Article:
It may not be very fast but the Panda’s sheer simplicity is winning Richard over
Richard's been outgunning Aston Martins in an unlikely car, Gillian Carmoodie's been giving her Standard a spring shakedown, and David Brown has taken his Rover 200 BRM out for its first run of the year.
It’s been a few weeks now since I acquired my Panda from Fiat Motor Club chairman Gavin Bushby. Well, it’s actually a long-term loan, with the option to buy at the end. The fact that I’ve started enthusiastically buying bits for it suggests I may make the latter decision, but don’t tell Gavin yet. In case he wants the money sooner rather than later.
So far, I like the baby Fiat a lot. While it lags behind the Peugeot 205 it replaced on motorways and long trips, around town it truly excels. 50bhp from its 1.1-litre engine may not be much, but in something basically built from sheets of lightweight corrugated metal, it means lots of urban nippiness. The ECVT transmission – which I assume means rubber bands studded with microchips – gives phenomenal acceleration up to 30mph. Around the higgledypiggedly narrow Georgian streets where I live, I’ve left Aston Martin owners weeping…
I also appreciate how utterly Meccano it is and how simply it all comes apart. For example, the facia is just a few screws to remove. On my Saab, you need a degree in aeronautical science to attempt the same thing. Taking apart the instrument panel of the Panda seemed a good place to start with rectifying a few faults. There was an annoying rattle at speed, which turned out to be a loose bulb securing clip for the heater illumination, and the clock wasn’t working. It ticked, it tocked, but it didn’t advance. With nothing obviously amiss, I took the easy route and sourced a replacement for a very reasonable £17.
Even more reasonable was 99p for a secondhand Grundig WKC3049 radio/cassette player to plug the hole in the lower part of the dash. The Selecta had obviously once had one, as all the wiring plus the parcel shelf-mounted speakers were in place. But the passenger door aerial, with its trapezoid mounting, was missing. Fortunately, Gavin had a spare one.
There was a temptation to go for something modern that could cope with CDs and iPods, but seeing as the rest of the Panda’s interior is so pure and un-messed with, I decided on something appropriate to the car. An internet auction site threw up the Grundig, which was an optional Fiat extra for the Panda (although I was very drawn to a Sparkomatic unit, also in the official accessory catalogues, simply for its anachronistic name). However, when, almost inexplicably, nobody on the the Internet showed the remotest bit of interest in a puny power, tinny, basic 25-year old car radio where the most advanced bit of technology was a button that both ejected AND fast-forwarded Ace of Base, the sub-£1 purchase price sealed things. It arrived in a DAF-branded box too; somewhat appropriate, given what it was going in.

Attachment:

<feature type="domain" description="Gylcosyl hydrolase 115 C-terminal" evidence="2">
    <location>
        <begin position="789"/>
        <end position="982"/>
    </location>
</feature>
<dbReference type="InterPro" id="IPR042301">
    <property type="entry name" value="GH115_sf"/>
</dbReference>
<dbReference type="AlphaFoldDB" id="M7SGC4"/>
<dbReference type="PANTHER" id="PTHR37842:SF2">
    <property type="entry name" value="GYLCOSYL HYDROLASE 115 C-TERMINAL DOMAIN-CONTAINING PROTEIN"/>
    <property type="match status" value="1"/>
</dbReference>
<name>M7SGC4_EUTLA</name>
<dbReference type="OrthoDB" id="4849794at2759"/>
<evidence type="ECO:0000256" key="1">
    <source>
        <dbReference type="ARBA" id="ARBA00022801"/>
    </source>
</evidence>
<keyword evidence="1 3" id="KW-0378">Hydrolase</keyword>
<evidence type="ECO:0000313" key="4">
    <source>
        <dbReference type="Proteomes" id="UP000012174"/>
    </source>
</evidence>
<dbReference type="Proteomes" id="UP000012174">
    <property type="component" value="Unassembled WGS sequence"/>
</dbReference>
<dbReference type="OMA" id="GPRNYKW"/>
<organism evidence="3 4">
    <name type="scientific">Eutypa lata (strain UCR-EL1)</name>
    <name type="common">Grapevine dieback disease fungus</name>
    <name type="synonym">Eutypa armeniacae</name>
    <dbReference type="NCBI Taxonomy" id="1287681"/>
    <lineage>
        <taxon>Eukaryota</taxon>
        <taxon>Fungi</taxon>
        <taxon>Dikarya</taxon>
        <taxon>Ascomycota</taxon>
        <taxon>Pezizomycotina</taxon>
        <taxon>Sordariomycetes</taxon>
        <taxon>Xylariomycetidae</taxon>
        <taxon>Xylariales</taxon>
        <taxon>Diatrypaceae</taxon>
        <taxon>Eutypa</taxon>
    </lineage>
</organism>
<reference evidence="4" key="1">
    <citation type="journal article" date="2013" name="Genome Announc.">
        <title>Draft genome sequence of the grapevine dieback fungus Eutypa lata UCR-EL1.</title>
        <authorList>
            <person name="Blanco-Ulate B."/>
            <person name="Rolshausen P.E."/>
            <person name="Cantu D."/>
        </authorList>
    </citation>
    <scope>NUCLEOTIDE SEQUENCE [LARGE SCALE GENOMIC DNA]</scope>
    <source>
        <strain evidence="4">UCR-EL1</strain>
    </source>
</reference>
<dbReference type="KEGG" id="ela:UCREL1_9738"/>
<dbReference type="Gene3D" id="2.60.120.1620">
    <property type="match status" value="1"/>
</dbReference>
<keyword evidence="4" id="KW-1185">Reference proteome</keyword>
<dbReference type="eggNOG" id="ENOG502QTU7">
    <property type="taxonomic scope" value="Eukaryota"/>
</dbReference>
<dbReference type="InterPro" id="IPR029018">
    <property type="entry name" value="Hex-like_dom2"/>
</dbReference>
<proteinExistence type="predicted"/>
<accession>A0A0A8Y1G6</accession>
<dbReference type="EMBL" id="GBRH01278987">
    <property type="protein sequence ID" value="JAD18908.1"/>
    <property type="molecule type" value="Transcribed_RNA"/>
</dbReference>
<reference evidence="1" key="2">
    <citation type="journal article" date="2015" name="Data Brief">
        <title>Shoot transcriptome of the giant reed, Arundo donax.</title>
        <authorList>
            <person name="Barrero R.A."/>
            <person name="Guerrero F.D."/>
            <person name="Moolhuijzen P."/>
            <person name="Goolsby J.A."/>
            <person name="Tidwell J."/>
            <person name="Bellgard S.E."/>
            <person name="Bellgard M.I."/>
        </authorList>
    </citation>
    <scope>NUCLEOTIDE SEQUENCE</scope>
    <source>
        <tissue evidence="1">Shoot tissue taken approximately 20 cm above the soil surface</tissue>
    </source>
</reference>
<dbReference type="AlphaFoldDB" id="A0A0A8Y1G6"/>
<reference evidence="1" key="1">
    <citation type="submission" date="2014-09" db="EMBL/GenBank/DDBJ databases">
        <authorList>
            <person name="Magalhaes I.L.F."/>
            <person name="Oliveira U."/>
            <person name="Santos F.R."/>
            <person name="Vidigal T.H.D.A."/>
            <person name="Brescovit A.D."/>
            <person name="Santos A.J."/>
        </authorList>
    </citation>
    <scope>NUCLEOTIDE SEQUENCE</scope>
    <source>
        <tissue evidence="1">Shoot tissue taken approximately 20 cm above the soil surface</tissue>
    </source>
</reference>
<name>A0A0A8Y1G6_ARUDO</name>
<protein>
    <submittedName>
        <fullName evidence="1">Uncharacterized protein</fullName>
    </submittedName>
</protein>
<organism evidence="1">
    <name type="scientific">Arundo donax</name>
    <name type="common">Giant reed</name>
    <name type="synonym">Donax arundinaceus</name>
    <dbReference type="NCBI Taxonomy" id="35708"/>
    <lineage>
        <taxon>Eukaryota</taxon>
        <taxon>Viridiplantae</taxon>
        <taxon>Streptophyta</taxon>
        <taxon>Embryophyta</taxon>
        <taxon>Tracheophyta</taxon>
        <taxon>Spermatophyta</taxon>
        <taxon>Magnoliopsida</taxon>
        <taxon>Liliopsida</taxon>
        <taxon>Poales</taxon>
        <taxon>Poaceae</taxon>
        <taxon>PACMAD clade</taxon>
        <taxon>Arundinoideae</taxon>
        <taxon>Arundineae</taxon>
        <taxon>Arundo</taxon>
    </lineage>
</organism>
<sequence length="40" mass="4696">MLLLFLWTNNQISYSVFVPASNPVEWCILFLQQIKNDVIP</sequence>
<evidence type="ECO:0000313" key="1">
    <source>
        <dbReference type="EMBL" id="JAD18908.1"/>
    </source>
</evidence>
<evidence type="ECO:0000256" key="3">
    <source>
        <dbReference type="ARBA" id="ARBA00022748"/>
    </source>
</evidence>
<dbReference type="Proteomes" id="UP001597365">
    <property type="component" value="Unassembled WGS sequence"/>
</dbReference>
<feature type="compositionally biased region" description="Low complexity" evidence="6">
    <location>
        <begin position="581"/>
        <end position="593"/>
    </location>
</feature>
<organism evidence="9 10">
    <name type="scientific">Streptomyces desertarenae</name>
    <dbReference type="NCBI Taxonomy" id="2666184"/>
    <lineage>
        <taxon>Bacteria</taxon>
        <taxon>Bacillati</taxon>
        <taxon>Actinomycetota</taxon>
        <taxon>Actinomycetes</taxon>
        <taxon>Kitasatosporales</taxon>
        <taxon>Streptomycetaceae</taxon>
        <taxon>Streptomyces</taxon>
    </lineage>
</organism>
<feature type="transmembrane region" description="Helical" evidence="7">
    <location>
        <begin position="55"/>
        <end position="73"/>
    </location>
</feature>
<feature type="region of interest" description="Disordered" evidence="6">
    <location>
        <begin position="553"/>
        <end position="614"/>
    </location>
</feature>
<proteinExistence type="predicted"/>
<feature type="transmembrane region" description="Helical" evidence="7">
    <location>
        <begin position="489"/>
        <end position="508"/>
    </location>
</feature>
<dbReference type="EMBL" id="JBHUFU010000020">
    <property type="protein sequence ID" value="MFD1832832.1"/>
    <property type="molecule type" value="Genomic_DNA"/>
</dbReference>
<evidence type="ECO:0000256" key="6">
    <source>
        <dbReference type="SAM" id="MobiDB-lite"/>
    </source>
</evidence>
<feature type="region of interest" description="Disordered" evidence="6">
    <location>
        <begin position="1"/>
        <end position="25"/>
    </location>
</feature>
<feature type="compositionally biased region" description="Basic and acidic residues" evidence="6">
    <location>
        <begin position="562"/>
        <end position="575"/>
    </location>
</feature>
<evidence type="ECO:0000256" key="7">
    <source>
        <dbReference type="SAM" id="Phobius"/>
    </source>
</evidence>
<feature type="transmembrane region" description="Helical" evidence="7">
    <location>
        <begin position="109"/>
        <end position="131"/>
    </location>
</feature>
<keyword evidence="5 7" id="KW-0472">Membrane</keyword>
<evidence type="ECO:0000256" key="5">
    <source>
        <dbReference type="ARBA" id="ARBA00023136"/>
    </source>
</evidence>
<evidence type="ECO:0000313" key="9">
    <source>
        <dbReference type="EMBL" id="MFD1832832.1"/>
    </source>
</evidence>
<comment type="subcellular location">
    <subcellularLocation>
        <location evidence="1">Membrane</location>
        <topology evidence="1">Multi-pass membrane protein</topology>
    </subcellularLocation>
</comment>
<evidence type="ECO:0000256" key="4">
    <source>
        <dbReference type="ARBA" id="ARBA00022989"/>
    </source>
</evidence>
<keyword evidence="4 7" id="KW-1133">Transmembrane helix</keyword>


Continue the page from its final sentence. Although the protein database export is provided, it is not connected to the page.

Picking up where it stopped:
Because I was fiddling with the radio wiring, I also opted to dispense with Fiat’s nearby miserly provision of a blanking plate where a cigarette lighter should have been. The natty sliding ashtray is so prominent in the Panda, it practically encourages smoking. And it is an Italian car. In reality, I won’t use the new socket for lighting up but instead for things like sat navs, and iPods that I can’t actually plug into anything.
That completed the interior tweaks, but I had a few alterations elsewhere. Although the Fiat passed its MoT in January, I knew it had been standing unused for a while. Sure enough, the rear wiper rubber was splitting so I replaced that (or rather the entire arm, as you have to do). The Fiat grille logo was missing one of its five bars; Gavin let me have one of his spare ones, plus an extra in case it fell off again. I also sourced genuine Panda wheeltrims, to fit until I do something about the surface rust on the steel wheels.
The finishing touch was, ahem, a black bonnet scoop. I know, I know, but they were a Panda add-on to cover the yawning air intake. Now I’ll be able to convince drivers in front of me that I’m really in a Subaru Impreza. So long as it’s dark. And I’m quite a way behind them. Which, given that I’m in a 1.1-litre automatic Panda, I undoubtedly will be…
‘It’s got phenomenal acceleration up to 30mph – around narrow streets I’ve left Aston Martin owners weeping’
Grundig WKC3049 radio arrived in DAF box; rather right for a something going in a small CVT-assisted classic. Until Richard gets around to cleaning up and repainting the steel wheels, genuine Fiat Panda wheeltrims will suffice. Fitting the bonnet scoop was simply a matter of two screws and washers underneath to hold it on. Perished rear wiper needed to be replaced in its entirety; you can’t just swap the blade as you can with the front.